10 Unusual Things to Do in the City of Lights
Paris is one of the world’s most popular destinations, and for good reason. Between history, romance, art, architecture, food and culture, the French capital has something for everyone.
Visualize Paris and you’ll more than likely see images of the Eiffel Tower, the Louvre or the Arc de Triomphe. It’s these iconic monuments that make the city so famous, and they are obviously must-sees for every visitor. But there is far more to the French capital than the average tourist will usually encounter – a world of sights and experiences that might not be quite as well known as the stuff on the postcards, but that is often far more interesting. This is Paris off the beaten path.
But of all the unusual things to do in Paris, which are the best? Which Paris hidden gems will turn a simple trip away into the holiday of a lifetime? Let’s take a look at 10 of the more unusual Paris attractions that’ll make for a truly unique and memorable stay.
This is one of the best hidden things to do in Paris – and when we say hidden, we mean it. While lovers hold hands and tourists click cameras on the streets above, there’s a far darker side of Paris waiting to be explored beneath the earth. When Paris cemeteries began to overflow in the late 18th century, the decision was made to transfer the bulk of human remains to an ossuary in the south of the city center. The remains of approximately 6 million people were dumped in the catacombs over the next couple of decades, and in the two subsequent centuries the site has slowly developed into a macabre showcase of humanity. The bones have been fashioned into fascinating displays that will either disgust or delight, depending on your constitution.
For fashionistas, off the beaten path things to do in Paris don’t get much better than this. In 1950 Gaston-Louis Vuitton – no prizes for guessing who his grandfather was – passed on an ornate building in the 16th arrondissement to UNIFAB, a French association which protects intellectual property. As the organisation’s headquarters, a steady stream of counterfeit goods began to flow through its doors, procured by customs, the police, and members of the association. Such was the stockpile of knock-offs that UNIFAB soon set up a counterfeiting museum in the same building, which showcases the often impressive work of those making a quick buck off of somebody else’s brand. Good luck picking the real from the fake!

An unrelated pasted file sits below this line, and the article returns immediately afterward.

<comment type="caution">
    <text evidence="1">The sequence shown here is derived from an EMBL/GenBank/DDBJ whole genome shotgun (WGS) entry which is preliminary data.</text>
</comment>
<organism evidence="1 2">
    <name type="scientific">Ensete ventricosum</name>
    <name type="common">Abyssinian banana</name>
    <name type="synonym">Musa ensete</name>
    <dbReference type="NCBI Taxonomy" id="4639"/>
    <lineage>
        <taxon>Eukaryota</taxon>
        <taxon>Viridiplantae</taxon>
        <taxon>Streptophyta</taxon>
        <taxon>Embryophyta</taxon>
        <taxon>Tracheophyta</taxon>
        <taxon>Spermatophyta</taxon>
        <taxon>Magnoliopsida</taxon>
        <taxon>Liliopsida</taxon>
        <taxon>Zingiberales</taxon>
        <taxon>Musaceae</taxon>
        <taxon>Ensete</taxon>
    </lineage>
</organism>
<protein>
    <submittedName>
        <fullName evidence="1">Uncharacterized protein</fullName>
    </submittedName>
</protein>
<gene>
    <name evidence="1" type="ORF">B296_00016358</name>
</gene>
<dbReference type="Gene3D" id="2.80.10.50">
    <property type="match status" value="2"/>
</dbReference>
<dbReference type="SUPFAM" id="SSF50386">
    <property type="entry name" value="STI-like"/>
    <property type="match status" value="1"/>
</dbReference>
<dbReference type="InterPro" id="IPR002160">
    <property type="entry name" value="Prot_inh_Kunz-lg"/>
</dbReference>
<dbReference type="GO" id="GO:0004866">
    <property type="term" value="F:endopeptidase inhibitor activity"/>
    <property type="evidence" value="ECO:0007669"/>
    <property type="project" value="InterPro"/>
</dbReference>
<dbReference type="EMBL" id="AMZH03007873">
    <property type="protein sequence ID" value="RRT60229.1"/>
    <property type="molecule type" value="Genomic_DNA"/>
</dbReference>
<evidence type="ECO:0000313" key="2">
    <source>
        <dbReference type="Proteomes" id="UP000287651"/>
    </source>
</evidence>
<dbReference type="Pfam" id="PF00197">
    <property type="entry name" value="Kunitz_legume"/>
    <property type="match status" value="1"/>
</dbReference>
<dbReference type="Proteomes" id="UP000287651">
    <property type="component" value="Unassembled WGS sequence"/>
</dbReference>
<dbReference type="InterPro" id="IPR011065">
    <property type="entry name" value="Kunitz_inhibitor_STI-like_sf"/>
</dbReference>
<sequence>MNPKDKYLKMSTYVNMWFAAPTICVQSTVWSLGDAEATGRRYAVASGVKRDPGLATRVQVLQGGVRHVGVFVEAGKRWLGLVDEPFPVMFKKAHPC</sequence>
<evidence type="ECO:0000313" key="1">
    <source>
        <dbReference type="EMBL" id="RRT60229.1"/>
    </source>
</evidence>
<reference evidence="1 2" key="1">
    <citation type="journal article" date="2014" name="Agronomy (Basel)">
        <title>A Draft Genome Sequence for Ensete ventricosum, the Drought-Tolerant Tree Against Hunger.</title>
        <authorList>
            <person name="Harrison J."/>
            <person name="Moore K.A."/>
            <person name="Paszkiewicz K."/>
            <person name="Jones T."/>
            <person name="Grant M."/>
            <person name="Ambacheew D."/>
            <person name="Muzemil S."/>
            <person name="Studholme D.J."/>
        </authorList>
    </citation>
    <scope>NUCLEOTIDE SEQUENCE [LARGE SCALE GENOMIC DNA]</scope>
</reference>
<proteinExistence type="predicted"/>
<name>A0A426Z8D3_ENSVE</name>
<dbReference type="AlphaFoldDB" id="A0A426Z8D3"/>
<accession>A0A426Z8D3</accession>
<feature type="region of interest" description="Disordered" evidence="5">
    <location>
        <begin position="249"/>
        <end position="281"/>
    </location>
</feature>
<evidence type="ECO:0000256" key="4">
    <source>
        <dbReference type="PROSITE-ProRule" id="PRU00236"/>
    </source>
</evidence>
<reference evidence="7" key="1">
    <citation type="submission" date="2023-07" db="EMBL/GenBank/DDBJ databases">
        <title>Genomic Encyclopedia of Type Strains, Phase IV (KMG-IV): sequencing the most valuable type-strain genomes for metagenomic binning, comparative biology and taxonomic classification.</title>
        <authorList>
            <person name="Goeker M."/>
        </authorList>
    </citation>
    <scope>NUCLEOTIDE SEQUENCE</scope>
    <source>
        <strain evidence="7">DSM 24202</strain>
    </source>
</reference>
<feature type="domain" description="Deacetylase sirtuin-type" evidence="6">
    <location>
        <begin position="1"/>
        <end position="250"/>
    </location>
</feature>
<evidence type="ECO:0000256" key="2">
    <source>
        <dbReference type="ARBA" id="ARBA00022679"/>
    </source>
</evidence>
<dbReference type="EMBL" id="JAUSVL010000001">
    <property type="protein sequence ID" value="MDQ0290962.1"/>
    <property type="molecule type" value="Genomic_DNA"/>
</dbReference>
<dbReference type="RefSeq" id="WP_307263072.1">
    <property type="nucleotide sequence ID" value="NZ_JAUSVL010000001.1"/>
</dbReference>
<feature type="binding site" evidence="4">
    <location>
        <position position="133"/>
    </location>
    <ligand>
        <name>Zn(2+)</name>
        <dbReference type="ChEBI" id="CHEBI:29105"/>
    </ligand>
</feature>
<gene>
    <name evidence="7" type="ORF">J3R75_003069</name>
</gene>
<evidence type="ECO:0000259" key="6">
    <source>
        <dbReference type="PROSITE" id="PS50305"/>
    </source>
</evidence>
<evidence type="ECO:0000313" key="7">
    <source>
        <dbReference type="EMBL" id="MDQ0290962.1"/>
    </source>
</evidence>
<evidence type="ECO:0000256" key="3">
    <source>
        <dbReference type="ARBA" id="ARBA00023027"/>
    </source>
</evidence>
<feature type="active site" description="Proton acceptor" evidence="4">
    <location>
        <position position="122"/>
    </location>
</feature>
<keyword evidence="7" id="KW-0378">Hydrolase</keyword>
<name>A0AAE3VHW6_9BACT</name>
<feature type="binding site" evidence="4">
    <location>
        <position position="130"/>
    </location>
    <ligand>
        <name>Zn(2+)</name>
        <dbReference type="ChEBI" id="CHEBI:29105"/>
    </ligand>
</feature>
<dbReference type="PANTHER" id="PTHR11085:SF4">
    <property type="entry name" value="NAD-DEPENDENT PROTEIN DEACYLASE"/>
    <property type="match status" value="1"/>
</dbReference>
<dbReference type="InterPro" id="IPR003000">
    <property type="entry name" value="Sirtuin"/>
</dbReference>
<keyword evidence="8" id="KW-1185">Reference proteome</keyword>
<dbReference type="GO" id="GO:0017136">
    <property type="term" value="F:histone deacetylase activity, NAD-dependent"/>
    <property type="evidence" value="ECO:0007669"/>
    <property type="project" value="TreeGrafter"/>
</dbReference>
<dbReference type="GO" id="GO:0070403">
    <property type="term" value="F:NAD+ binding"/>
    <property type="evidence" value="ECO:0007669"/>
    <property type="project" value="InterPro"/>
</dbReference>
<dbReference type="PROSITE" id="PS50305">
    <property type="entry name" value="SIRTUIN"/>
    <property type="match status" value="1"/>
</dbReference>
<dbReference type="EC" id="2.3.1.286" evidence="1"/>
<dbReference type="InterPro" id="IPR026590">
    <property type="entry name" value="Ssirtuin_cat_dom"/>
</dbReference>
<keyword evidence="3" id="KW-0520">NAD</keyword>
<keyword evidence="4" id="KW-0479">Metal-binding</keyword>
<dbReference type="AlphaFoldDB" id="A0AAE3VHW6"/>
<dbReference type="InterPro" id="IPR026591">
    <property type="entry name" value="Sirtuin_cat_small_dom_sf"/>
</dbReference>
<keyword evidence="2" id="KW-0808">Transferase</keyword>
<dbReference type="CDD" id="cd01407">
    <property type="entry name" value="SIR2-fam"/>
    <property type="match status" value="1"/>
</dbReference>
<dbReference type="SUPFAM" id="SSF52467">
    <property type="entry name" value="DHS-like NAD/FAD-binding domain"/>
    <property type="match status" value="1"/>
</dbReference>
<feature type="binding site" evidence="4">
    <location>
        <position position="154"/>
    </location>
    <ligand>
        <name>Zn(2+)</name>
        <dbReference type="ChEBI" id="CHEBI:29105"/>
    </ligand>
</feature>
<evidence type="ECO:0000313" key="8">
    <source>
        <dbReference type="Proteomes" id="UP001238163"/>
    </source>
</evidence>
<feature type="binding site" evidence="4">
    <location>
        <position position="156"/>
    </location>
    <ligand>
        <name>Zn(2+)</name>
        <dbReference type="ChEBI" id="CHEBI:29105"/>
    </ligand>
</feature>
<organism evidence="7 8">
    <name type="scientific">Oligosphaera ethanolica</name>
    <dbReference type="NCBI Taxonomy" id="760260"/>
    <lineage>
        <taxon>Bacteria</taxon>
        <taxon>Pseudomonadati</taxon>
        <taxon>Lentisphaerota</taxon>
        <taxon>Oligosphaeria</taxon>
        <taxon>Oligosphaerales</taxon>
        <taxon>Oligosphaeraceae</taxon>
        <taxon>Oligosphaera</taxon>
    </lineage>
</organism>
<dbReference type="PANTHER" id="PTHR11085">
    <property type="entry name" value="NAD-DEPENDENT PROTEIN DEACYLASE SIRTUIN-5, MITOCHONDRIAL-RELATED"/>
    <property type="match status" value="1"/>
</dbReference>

Fun fact: According to the city’s official website, Paris is home to the world’s largest hot air balloon! And it’s honestly surprising that it makes it onto a Paris off the beaten track guide – if it were anywhere else, it’d probably be the main attraction. Setting off from Parc André Citroën, the Generali Balloon sends tourists high up into the Paris air, gifting them arguably the best view of this famous city. But there’s a catch – it never really gets off the ground, in that the balloon is tethered to the earth via guidewires to ensure it only goes up and down, rather than flying off into the countryside. You’ll nevertheless get to journey 150m into the air, and enjoy an unmatched photo opportunity in the process!
Time to add another ‘world’s largest’ to the list. Les Puces de Saint-Ouen market (simply called ‘Les Puces’ or ‘the fleas’ by locals) is often cited as one of the largest flea markets in the world, and lovers of antiques, oddities and bargains won’t be disappointed. This sprawling area is divided up into a series of smaller markets, covering everything from furniture and collectibles to fashion and electronics. Antiques are the main drawcard however, with Les Puces boasting the highest concentration of antique and second-hand furniture dealers on the planet. Unusual Paris tours often cover the ground of the market, but whether you’re being guided or going it alone just be mindful: your whole day and your whole wallet can be very quickly chewed through here!